The Funish Painters were basically a whole
artists' colony at the beginning of the 1900's. This title is an
elastic concept, referring to about 10-15 members at its most
outstretched. On the other hand, there is no doubt about its core
group: in addition to Johannes and Alhed Larsen, the other central
figures were Peter Hansen and the artists Fritz and Anna Syberg, as
well as Sigurd and Christine Swane. Christine as Johannes Larsen's
younger sister and lived just 100 yards from Møllebakken. When she
married Sigurd Swane, they settled there for a few years.
Anna Syberg was Peter Hansen's sister, and
along with Fritz Syberg, they came from Faaborg, while Johannes
Larsen and Christine Swane came from Kerteminde. Alhed Larsen's
childhood home, Erikshaab, was also an estate agent's office, and
lay halfway between Faaborg and Odense. The Funish Painters were
all about the same age and had known each other since childhood or
their late teens. Their childhoods and family relations tied them
to the two market towns, Faaborg and Kerteminde, where their two
museums are located: the Faaborg Museum for Funish Art and the
Johannes Larsen Museum in Kerteminde. In addition, most of them
lived on Funen or visited often.
A new generation of painters grew out of this
artists' colonly. Sigurd Swane and Harald Giersing married into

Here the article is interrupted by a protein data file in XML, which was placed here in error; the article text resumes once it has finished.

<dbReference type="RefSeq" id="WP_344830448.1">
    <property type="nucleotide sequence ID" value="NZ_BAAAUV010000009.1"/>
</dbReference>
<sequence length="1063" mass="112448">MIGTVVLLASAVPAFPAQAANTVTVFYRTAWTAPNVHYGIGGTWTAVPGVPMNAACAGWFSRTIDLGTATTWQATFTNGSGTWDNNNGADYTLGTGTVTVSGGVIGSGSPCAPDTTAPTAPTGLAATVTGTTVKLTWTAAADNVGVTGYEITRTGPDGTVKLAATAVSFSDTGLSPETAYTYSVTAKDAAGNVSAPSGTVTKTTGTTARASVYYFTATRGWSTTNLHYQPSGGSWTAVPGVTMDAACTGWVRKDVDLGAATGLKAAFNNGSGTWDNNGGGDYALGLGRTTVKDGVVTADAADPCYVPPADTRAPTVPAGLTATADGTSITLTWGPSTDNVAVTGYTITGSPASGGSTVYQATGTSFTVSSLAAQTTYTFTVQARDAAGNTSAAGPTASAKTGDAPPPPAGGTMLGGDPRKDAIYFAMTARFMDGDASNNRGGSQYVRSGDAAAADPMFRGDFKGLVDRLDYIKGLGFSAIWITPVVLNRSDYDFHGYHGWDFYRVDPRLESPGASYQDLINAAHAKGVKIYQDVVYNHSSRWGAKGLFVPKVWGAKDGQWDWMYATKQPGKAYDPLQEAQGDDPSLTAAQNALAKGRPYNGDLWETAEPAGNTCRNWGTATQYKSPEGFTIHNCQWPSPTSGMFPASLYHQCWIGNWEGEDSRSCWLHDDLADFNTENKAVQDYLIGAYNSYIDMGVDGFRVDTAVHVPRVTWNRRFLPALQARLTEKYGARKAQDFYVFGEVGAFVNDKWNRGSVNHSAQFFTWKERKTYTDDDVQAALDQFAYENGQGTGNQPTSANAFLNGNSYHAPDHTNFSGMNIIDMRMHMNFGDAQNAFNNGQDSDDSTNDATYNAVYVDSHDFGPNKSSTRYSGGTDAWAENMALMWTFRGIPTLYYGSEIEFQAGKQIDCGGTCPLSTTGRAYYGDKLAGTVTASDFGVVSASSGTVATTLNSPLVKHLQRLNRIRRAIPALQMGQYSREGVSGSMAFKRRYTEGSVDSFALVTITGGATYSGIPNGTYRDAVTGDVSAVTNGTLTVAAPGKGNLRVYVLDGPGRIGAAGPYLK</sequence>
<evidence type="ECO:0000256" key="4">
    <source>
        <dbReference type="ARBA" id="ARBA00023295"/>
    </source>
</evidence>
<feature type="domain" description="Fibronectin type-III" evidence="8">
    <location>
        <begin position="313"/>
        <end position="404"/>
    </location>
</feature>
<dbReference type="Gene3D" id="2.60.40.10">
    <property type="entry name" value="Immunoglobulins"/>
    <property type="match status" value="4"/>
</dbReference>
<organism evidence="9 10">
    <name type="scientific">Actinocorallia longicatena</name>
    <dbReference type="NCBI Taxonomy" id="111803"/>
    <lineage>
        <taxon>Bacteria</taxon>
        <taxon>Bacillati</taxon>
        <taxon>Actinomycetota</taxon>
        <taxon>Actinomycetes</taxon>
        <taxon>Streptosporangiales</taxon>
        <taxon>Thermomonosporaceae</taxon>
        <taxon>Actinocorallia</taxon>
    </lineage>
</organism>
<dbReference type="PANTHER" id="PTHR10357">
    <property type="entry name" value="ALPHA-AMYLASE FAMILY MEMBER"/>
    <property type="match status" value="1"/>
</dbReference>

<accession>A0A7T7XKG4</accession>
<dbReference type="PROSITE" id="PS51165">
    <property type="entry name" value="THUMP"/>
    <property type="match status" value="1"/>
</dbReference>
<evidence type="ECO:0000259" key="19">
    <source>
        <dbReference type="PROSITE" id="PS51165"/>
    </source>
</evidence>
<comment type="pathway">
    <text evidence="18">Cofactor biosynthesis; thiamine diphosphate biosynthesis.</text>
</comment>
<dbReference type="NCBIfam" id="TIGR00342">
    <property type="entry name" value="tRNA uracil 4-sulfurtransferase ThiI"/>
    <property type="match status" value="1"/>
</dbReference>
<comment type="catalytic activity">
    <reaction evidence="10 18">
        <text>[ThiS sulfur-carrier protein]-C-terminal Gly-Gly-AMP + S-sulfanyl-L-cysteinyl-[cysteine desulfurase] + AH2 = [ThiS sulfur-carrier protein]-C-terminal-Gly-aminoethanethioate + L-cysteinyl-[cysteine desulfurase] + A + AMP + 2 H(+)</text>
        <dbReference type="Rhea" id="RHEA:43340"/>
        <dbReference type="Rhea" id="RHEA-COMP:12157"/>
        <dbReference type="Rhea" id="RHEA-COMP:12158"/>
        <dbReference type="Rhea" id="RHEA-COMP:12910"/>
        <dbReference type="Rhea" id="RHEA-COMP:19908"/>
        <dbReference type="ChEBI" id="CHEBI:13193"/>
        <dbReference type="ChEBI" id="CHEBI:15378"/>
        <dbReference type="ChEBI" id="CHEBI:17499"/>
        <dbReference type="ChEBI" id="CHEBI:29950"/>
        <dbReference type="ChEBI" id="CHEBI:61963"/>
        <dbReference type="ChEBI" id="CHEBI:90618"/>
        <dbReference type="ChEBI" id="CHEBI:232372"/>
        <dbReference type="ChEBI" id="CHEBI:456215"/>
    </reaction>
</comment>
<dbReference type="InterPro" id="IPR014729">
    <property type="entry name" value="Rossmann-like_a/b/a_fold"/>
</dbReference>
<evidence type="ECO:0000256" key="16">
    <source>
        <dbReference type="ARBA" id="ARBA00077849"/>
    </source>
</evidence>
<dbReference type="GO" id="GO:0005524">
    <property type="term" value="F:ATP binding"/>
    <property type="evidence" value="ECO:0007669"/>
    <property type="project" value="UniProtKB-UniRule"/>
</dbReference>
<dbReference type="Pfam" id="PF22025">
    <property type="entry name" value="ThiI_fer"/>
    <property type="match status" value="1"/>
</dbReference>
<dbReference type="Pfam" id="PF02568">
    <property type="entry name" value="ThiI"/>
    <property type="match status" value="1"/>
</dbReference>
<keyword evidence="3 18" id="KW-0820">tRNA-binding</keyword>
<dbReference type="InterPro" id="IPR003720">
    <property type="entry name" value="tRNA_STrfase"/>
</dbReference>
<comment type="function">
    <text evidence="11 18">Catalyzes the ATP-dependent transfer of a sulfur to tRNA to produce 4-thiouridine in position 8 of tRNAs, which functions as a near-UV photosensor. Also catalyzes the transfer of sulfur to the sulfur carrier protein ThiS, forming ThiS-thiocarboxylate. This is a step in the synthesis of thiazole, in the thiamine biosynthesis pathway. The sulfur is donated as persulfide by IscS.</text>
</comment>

their families, and young talents like Olaf Rude, Jens Adolf
Jerichau, Harald Leth and Sven Havsteen-Mikkelsen came here to get
On the shoulders of Zahrtmann and
Johannes Larsen, Peter Hansen and Fritz Syberg
were the most central core figures in the group of artists we call
The Funish Painters. Johannes Larsen denied, however, that they
were a school of painting. He felt that there was quite a lot of
variation in their art, so their common bond was more one of
friendship and of a common starting point. The three artists met at
Zahrtmann's School in Copenhagen, and it was here, in the most
intense art study environment in Denmark, that Johannes Larsen
matured as an artist and gathered a group of friends and found a
basis for his identity as an artist, which was the foundation for
carving out a position for his art in the contemporary art scene.
This group of friends also included the artists Poul S.
Christiansen, the oldest of the students, and Karl Schou. Karl
wasn't actually from Funen, but he later became part of "the
Zahrtmann's School came into being in 1885 as
the result of growing dissatisfaction with the stiff teaching at
the Art Academy, and its lack of innovation in the 1880's. Kristian
Zahrtmann's emphasis was on the personal development of each
student's expression, and it is difficult to trace a common
language in his students' art, perhaps with the exception of their
great interest in the true nature of colour. Zahrtmann's own way of
painting didn't influence his students much at all, which helps to
explain why the Funish Painters stand together as a group while
maintaining their strong individualism.
Theodor Philipsen, an older landscape painter,
had a strong influence on the young painters. His open-air
painting, animal studies from Kastrup and Saltholm (mostly of cows)